The answer is “Yes.”

A mediation is an opportunity for both sides to sit down with an impartial judge to see if a settlement can be reached before going to trial. Each side pays a fee to the mediator to participate for a few hours of their time.

Mediation is an extended negotiation and settlement opportunity.

The injured victim's attorney has a chance to explain to the mediator why he believes their side has merit.

The defense on the other hand has the chance to explain to mediator why there's very little liability or damages.

The idea behind mediation is that it allows each side the opportunity to try and settle the case early and limit the amount of damages that are paid out. Otherwise, both sides take a significant gamble by going to a jury and having an unknown outcome that could result in years of appeals and hundreds of thousands of dollars in expenses.

Injured victims like the chance to resolve their case without the need to go to trial. Defense lawyers and their insurance companies also like knowing that the case can be resolved, usually, in one day with a definite guaranteed payout that could be significantly less than a jury might award later on.

  • What happens though if the mediator is not able to achieve the desired result?
  • What happens if the client is too demanding and greedy?
  • What happens if the defense lawyer and their principals do not believe your case is worth what you are asking?

Can you walk away from the settlement negotiations and proceed to trial?

The answer is yes.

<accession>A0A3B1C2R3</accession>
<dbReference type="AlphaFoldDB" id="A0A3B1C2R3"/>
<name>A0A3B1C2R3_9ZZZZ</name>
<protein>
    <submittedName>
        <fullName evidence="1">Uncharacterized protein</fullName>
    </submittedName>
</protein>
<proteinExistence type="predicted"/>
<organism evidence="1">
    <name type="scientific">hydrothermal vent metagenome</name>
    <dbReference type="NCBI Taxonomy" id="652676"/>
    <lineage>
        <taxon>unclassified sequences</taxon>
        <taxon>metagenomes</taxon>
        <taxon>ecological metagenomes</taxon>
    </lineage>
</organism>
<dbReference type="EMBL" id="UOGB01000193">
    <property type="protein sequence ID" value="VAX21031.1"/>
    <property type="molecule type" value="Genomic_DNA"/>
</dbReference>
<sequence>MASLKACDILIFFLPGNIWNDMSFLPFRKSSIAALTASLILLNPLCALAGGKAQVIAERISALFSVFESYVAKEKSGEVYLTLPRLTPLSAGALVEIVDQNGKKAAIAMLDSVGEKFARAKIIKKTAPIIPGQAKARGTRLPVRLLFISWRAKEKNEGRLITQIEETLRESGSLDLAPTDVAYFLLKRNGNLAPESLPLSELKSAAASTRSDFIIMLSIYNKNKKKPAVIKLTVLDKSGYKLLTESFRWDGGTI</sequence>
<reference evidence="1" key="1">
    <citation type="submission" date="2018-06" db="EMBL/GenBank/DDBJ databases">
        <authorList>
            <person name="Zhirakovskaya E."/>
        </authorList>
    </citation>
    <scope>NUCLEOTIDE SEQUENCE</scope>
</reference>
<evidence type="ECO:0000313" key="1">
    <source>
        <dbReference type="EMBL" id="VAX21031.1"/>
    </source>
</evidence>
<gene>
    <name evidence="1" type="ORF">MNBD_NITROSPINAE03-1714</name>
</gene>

Mediation is a voluntary procedure where both sides come to the table ready to negotiate in good faith. If the two sides are too far apart and there is very little to compel them to get closer, then either the negotiations will fail or one side will get frustrated and fed up and bust the mediation.

Many times when an offer has been made, there will usually be a provision attached that if you walk away from this negotiation now, all offers are off the table. This is designed as an incentive to keep you at the negotiation table in order to try and reach a solution before calling it quits.

This strategy can sometimes work, and other times it can backfire. If the settlement numbers are not in accordance with what you and your attorney believes the true value of your case is worth, then you may have to seriously reconsider whether you are accomplishing anything of value by continuing to negotiate during this mediation. Together with your attorney you must weigh all the risks and benefits associated with walking out and the possibility that such an offer may not come up again.

Gerry Oginski
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NY Medical Malpractice & Personal Injury Trial Lawyer